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Janicke Scheele

Janicke Scheele

Janicke Scheele, Head of Responsible Investments
Janicke has worked in Norwegian and global capital markets since 1989. She has experience with analysis, portfolio management, and strategic and tactical asset allocation. She has led the Responsible Investments team since 2015.

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Over the past years, we have seen fundamental changes in how climate and environmental risks and opportunities are taken into account by the financial sector. The changes are supported by the European Green Deal as well as the EU’s international commitments on climate and sustainability objectives. This development largely relates to the environmental pillar of ESG.

Norway is now demonstrating leadership on the social pillar of ESG by adopting the Supply Chain Transparency Act (Åpenhetsloven)[1]. DNB Asset Management welcomes the law, which enforces our already existing expectations towards companies to understand their responsibility and risks regarding the social consequences of their business operations.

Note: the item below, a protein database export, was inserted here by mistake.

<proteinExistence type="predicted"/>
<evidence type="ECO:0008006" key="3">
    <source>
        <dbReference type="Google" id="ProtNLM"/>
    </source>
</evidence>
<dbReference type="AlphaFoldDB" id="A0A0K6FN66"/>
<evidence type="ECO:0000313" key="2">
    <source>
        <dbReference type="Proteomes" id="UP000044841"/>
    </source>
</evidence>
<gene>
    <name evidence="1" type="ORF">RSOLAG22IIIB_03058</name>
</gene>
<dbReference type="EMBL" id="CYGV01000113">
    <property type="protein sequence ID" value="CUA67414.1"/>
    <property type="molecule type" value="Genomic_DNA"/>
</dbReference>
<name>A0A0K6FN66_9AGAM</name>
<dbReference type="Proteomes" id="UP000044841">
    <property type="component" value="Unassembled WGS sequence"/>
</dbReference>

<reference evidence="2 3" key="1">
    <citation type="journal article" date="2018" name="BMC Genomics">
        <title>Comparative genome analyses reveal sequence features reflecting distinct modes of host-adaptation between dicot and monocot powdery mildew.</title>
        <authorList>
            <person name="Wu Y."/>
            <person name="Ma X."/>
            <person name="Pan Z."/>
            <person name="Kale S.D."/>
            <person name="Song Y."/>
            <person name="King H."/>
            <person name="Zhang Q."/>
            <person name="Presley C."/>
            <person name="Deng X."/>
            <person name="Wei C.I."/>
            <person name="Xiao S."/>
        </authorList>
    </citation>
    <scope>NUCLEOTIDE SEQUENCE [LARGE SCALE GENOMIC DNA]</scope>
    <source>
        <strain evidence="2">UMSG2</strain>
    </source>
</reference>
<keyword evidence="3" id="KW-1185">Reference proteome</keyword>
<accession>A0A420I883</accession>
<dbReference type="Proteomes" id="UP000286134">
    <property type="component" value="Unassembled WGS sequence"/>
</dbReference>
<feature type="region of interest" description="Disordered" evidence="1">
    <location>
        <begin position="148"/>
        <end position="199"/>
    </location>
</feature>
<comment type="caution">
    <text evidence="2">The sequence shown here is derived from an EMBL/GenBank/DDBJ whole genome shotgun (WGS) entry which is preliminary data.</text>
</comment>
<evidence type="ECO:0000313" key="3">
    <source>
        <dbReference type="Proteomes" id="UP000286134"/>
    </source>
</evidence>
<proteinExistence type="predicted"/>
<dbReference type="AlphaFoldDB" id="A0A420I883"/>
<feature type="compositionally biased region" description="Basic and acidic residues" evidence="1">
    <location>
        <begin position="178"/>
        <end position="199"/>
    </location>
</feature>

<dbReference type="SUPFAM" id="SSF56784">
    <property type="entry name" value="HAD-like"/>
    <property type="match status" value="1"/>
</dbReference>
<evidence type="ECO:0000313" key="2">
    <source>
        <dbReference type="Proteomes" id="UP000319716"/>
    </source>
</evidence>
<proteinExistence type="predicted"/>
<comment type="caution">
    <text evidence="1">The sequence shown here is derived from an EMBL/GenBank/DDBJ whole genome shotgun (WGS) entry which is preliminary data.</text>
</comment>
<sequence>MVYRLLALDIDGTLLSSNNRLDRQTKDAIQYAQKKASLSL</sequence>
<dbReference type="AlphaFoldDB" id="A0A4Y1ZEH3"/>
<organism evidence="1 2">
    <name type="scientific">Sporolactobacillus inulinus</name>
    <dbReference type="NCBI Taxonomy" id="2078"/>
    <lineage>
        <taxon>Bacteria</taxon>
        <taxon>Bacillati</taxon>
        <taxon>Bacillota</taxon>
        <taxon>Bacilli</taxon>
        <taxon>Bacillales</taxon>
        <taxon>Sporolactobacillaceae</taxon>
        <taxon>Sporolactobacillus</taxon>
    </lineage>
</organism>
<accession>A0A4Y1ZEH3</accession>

Strengthening respect for human rights

The purpose of the Act is to strengthen respect for fundamental human rights and decent working conditions in connection with the production of goods and services.

The law shall ensure transparency about supply chains and requires companies to carry out and account for due diligence assessments. The public is given access to information on how businesses handle negative consequences for fundamental human rights and decent working conditions.

Large Norwegian companies [2] that offer goods and services in Norway and abroad, and large foreign companies that offer goods and services in Norway and are taxable here, are covered by the law.

Enforcement of existing expectations

The Act builds on requirements for responsible business conduct that we already expect from companies in our portfolio, such as the UN Guiding Principles on Business and Human Rights (UNGPs)[3] and the OECD Guidelines for Multinational Enterprises[4].

We expect companies to understand their responsibility and risks regarding the social consequences of their business operations, including their supply chain and contracts with subcontractors. These expectations, which are outlined in our Group Standard for Responsible Investments[5] and the Expectations Document on Human Rights[6], goes beyond statutory requirements.

Voluntary compliance is not enough

Experience nevertheless show that voluntary compliance is not sufficient to raise corporate accountability to the required level. Therefore, human rights constitute a long-term focus area for DNB Asset Management. As part of this, we proactively engage with companies on a range of topics within the human rights area.